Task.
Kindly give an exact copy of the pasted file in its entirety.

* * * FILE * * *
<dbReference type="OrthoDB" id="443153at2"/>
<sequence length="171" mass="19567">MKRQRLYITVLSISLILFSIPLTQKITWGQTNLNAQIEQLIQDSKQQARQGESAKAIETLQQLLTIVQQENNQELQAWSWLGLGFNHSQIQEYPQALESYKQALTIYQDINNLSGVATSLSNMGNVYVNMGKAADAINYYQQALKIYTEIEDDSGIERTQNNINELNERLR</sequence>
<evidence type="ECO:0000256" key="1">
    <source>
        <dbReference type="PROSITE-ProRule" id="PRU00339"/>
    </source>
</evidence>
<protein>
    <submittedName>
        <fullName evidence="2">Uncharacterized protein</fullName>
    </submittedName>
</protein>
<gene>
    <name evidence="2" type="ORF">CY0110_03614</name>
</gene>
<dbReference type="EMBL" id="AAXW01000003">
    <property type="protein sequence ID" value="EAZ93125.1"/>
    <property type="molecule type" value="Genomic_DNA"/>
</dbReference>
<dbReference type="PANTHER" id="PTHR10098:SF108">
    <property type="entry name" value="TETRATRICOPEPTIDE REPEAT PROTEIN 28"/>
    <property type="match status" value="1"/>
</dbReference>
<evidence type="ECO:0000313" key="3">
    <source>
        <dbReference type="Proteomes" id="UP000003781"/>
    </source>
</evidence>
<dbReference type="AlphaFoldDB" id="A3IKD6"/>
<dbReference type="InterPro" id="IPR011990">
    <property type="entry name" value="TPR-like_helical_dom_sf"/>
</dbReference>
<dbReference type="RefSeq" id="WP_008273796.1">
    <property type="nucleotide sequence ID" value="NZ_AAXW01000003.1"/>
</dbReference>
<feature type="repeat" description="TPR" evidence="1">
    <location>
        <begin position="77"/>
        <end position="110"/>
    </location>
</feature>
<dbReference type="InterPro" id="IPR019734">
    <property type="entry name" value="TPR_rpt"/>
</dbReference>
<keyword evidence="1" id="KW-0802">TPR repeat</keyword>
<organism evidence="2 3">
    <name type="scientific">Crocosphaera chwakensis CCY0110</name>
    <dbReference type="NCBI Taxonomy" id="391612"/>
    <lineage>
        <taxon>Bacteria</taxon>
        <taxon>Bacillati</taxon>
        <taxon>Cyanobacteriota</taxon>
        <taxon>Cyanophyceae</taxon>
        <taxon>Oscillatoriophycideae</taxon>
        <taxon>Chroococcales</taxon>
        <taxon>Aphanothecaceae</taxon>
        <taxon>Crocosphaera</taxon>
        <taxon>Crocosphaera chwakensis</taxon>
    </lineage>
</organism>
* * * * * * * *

<dbReference type="OrthoDB" id="443153at2"/>
<sequence length="171" mass="19567">MKRQRLYITVLSISLILFSIPLTQKITWGQTNLNAQIEQLIQDSKQQARQGESAKAIETLQQLLTIVQQENNQELQAWSWLGLGFNHSQIQEYPQALESYKQALTIYQDINNLSGVATSLSNMGNVYVNMGKAADAINYYQQALKIYTEIEDDSGIERTQNNINELNERLR</sequence>
<evidence type="ECO:0000256" key="1">
    <source>
        <dbReference type="PROSITE-ProRule" id="PRU00339"/>
    </source>
</evidence>
<protein>
    <submittedName>
        <fullName evidence="2">Uncharacterized protein</fullName>
    </submittedName>
</protein>
<gene>
    <name evidence="2" type="ORF">CY0110_03614</name>
</gene>
<dbReference type="EMBL" id="AAXW01000003">
    <property type="protein sequence ID" value="EAZ93125.1"/>
    <property type="molecule type" value="Genomic_DNA"/>
</dbReference>
<dbReference type="PANTHER" id="PTHR10098:SF108">
    <property type="entry name" value="TETRATRICOPEPTIDE REPEAT PROTEIN 28"/>
    <property type="match status" value="1"/>
</dbReference>
<evidence type="ECO:0000313" key="3">
    <source>
        <dbReference type="Proteomes" id="UP000003781"/>
    </source>
</evidence>
<dbReference type="AlphaFoldDB" id="A3IKD6"/>
<dbReference type="InterPro" id="IPR011990">
    <property type="entry name" value="TPR-like_helical_dom_sf"/>
</dbReference>
<dbReference type="RefSeq" id="WP_008273796.1">
    <property type="nucleotide sequence ID" value="NZ_AAXW01000003.1"/>
</dbReference>
<feature type="repeat" description="TPR" evidence="1">
    <location>
        <begin position="77"/>
        <end position="110"/>
    </location>
</feature>
<dbReference type="InterPro" id="IPR019734">
    <property type="entry name" value="TPR_rpt"/>
</dbReference>
<keyword evidence="1" id="KW-0802">TPR repeat</keyword>
<organism evidence="2 3">
    <name type="scientific">Crocosphaera chwakensis CCY0110</name>
    <dbReference type="NCBI Taxonomy" id="391612"/>
    <lineage>
        <taxon>Bacteria</taxon>
        <taxon>Bacillati</taxon>
        <taxon>Cyanobacteriota</taxon>
        <taxon>Cyanophyceae</taxon>
        <taxon>Oscillatoriophycideae</taxon>
        <taxon>Chroococcales</taxon>
        <taxon>Aphanothecaceae</taxon>
        <taxon>Crocosphaera</taxon>
        <taxon>Crocosphaera chwakensis</taxon>
    </lineage>
</organism>